Counterfeiting Coin Act 1797
The Counterfeiting Coin Act 1797 (37 Geo.3 c.126) was an Act of the Parliament of Great Britain which made it high treason to counterfeit copper coins. The Counterfeiting Coin Act 1741 had already made it treason to counterfeit some copper coins, namely halfpennies and farthings, but counterfeiting other copper coins was only a misdemeanour. On 19 July 1797 Parliament extended the scope of that Act to cover all coins made of copper. The Acts are now repealed.
The long title of the 1797 Act was "An act to prevent the counterfeiting any copper coin in this realm made, or to be made, current by proclamation, or any foreign gold or silver coin; and to prevent the bringing into this realm, or uttering, any counterfeit foreign gold or silver coin."
Section 1 extended to all copper coins the provisions of the 1741 Act which applied to halfpennies and farthings. (That Act had made it high treason to file, alter, wash or colour halfpennies or farthings, or to make such coins look like a shilling or sixpence.) The same section also extended another Act, 11 Geo.3 c.40 (1771), to cover all copper coins (which had made it a felony to export or counterfeit halfpennies and farthings).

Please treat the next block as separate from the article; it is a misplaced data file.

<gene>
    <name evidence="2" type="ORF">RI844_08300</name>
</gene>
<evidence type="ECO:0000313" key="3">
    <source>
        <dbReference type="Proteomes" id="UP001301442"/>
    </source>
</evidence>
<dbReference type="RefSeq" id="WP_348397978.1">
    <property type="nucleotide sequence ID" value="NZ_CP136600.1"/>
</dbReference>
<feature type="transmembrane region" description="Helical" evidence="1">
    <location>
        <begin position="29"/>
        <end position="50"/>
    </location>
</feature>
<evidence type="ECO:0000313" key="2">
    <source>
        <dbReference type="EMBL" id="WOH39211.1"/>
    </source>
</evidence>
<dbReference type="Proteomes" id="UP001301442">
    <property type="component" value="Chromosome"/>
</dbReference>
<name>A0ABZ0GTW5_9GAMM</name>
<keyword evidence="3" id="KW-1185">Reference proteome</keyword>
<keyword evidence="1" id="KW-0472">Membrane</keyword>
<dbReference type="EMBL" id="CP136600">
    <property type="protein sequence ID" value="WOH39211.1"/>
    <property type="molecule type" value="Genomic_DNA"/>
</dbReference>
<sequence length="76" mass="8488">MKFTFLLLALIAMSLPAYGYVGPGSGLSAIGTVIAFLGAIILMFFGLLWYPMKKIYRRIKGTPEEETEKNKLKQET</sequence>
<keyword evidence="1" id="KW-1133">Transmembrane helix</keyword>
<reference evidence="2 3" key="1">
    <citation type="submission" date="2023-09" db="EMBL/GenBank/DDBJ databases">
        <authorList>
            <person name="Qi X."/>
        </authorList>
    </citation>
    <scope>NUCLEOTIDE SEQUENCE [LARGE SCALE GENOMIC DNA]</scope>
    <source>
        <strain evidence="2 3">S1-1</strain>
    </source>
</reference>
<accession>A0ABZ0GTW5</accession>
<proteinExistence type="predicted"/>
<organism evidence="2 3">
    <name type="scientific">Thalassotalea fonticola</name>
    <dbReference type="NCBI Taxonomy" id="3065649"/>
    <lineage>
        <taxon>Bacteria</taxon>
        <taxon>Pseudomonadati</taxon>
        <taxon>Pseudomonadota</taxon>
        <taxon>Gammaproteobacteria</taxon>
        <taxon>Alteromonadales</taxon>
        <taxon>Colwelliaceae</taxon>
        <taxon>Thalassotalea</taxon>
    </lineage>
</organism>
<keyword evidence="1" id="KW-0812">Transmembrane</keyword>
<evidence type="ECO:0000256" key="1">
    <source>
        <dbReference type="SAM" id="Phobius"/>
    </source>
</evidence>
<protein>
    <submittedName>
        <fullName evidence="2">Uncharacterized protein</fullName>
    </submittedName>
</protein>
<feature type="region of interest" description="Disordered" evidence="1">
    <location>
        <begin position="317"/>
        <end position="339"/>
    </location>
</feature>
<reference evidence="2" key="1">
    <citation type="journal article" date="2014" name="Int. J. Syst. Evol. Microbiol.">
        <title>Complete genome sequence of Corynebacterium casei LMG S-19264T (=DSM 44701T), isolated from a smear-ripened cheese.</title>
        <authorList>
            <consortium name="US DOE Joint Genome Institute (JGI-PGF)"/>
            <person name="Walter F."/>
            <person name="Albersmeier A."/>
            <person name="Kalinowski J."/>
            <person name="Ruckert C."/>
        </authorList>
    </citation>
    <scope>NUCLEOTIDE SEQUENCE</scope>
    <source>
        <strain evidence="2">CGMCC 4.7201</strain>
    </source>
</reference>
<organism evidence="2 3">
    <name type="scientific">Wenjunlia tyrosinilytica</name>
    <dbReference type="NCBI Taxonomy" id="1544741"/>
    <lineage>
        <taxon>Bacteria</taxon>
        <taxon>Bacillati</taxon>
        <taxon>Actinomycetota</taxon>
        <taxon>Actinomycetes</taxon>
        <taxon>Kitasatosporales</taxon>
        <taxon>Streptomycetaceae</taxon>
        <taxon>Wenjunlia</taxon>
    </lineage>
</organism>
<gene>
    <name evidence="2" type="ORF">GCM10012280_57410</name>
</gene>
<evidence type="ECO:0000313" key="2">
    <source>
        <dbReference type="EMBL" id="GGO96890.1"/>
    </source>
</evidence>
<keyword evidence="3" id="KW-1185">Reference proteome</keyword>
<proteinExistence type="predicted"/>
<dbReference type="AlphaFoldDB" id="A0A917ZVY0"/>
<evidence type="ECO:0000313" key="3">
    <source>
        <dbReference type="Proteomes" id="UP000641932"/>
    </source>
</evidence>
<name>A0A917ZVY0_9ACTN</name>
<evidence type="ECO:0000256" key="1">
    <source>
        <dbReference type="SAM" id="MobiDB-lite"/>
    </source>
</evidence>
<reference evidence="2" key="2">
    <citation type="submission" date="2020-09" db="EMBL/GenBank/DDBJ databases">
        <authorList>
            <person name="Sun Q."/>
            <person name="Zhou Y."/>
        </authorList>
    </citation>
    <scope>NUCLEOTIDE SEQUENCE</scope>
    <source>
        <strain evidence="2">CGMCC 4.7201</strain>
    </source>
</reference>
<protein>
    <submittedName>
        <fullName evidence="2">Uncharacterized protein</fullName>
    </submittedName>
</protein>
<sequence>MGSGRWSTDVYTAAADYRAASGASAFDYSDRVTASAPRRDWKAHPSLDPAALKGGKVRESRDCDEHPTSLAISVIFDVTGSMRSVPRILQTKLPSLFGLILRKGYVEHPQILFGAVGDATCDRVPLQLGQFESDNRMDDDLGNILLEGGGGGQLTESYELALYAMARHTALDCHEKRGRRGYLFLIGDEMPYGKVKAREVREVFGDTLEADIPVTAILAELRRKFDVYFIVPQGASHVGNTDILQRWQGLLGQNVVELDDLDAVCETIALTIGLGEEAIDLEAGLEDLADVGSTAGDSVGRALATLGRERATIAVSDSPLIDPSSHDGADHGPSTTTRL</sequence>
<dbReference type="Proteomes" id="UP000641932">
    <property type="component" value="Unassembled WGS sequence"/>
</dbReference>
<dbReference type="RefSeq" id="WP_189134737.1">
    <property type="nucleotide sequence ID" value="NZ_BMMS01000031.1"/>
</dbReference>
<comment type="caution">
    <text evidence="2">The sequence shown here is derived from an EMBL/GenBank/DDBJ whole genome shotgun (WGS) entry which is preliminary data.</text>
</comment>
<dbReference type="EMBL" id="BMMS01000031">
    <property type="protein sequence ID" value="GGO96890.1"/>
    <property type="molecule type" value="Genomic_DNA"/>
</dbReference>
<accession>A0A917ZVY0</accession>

The Act did not only deal with copper coins. Section 2 made it a felony to counterfeit the gold or silver coins of foreign countries, and section 3 made it a felony to import such counterfeits into Great Britain. These offences were punished with transportation for 7 years. The Act also punished the tendering of counterfeit coins in payment, and the possession of them.
Section 8 stated that no proceedings for offences under the Act could be "quashed for want of form," and there could be no appeal by certiorari to the king's courts of record in Westminster.
Section 9 required that offences under the Act had to be prosecuted within 3 months, or else the defendant must be acquitted and paid treble his costs by the prosecutor.
- Statutes at Large vol. XLI, Cambridge University, 1797, pp. 461–465